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I'm still planning to wait until 70 to maximize DW's benefit in case I die first. Our next dilemma is whether to go ahead and take hers in a couple of years when she turns 62. There's no real gain to waiting or taking it, financially. I'm thinking of delaying at least until 66, just to give us a few more years of having space to do Roth conversions in the 15% bracket. As soon as we start SS we'll get bumped either out or pretty close to the limit of the 15% bracket. Once I start SS and our RMDs kick in we'll be well over. Although hopefully by then our small side business will be closed down, giving us a downward bump in income. Hard to believe I'd be happy about less income, but between the tax code and the fact that we have more than we need already it makes some sense.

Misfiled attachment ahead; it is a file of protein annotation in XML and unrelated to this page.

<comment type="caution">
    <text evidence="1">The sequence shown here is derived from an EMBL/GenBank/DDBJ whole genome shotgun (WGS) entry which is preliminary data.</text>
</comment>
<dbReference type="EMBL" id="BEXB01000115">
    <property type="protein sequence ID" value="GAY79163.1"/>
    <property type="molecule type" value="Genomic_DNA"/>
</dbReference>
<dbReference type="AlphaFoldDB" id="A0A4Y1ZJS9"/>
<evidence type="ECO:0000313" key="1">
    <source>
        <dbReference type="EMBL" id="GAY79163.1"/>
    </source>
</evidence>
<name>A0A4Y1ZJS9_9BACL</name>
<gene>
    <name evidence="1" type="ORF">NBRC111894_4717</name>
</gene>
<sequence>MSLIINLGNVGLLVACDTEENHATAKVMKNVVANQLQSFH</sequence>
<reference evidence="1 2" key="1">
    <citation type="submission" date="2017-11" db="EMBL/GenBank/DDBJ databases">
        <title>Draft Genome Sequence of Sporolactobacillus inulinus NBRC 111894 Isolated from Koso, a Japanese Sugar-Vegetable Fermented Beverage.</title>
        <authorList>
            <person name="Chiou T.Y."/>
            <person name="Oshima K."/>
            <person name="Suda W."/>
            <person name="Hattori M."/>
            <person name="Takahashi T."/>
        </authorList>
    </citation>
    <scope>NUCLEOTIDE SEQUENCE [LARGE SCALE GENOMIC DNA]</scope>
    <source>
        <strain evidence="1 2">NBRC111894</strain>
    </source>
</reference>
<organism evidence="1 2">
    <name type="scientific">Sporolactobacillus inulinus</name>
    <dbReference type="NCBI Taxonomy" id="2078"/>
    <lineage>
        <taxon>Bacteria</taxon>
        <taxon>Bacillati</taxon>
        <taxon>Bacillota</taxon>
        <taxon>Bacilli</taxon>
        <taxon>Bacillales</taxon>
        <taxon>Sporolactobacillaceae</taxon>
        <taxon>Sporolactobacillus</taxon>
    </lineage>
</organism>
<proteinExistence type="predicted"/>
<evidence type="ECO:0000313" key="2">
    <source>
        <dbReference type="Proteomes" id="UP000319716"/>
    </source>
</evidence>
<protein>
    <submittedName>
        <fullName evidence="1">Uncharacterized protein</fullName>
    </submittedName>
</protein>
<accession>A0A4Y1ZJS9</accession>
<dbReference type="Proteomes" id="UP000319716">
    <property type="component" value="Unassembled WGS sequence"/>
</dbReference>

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Old 03-05-2016, 07:32 AM   #15
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Harley - I think we are planning to use the same strategy. Delay mine and be flexible on my wife's.


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Old 03-05-2016, 07:49 AM   #16
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Surprising how many people insist on monte carlo or otherwise insist on trying a spread of investment returns when calculating withdrawal rate, but automatically lock-in a high age, well beyond 70, when making the SS decision. I guess it causes cognitive dissonance to be planning so hard on spreading out funds, only to not be able to use them.
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Old 03-05-2016, 10:36 AM   #17